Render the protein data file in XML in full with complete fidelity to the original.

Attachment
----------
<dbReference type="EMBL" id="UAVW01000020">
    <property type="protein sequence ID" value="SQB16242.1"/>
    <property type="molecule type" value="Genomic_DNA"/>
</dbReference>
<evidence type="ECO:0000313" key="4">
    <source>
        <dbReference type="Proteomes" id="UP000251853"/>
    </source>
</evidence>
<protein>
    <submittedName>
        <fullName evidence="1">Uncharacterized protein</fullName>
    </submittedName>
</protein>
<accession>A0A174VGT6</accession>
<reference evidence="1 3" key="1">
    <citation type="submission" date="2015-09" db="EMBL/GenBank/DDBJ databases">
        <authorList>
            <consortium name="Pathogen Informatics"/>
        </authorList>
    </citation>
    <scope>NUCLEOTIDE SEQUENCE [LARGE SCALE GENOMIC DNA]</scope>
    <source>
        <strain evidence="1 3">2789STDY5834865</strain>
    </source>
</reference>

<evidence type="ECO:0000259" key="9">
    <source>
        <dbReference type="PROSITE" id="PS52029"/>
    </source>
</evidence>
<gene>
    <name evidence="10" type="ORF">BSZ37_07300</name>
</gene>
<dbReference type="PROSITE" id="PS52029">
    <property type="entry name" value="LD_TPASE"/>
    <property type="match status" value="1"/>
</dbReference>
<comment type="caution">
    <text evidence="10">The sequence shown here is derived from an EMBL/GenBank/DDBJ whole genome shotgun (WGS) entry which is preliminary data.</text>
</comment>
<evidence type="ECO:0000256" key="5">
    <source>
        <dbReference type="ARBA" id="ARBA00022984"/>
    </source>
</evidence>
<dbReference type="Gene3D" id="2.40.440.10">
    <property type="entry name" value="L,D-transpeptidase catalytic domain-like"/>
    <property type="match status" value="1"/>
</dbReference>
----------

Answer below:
<dbReference type="EMBL" id="UAVW01000020">
    <property type="protein sequence ID" value="SQB16242.1"/>
    <property type="molecule type" value="Genomic_DNA"/>
</dbReference>
<evidence type="ECO:0000313" key="4">
    <source>
        <dbReference type="Proteomes" id="UP000251853"/>
    </source>
</evidence>
<protein>
    <submittedName>
        <fullName evidence="1">Uncharacterized protein</fullName>
    </submittedName>
</protein>
<accession>A0A174VGT6</accession>
<reference evidence="1 3" key="1">
    <citation type="submission" date="2015-09" db="EMBL/GenBank/DDBJ databases">
        <authorList>
            <consortium name="Pathogen Informatics"/>
        </authorList>
    </citation>
    <scope>NUCLEOTIDE SEQUENCE [LARGE SCALE GENOMIC DNA]</scope>
    <source>
        <strain evidence="1 3">2789STDY5834865</strain>
    </source>
</reference>

<evidence type="ECO:0000259" key="9">
    <source>
        <dbReference type="PROSITE" id="PS52029"/>
    </source>
</evidence>
<gene>
    <name evidence="10" type="ORF">BSZ37_07300</name>
</gene>
<dbReference type="PROSITE" id="PS52029">
    <property type="entry name" value="LD_TPASE"/>
    <property type="match status" value="1"/>
</dbReference>
<comment type="caution">
    <text evidence="10">The sequence shown here is derived from an EMBL/GenBank/DDBJ whole genome shotgun (WGS) entry which is preliminary data.</text>
</comment>
<evidence type="ECO:0000256" key="5">
    <source>
        <dbReference type="ARBA" id="ARBA00022984"/>
    </source>
</evidence>
<dbReference type="Gene3D" id="2.40.440.10">
    <property type="entry name" value="L,D-transpeptidase catalytic domain-like"/>
    <property type="match status" value="1"/>
</dbReference>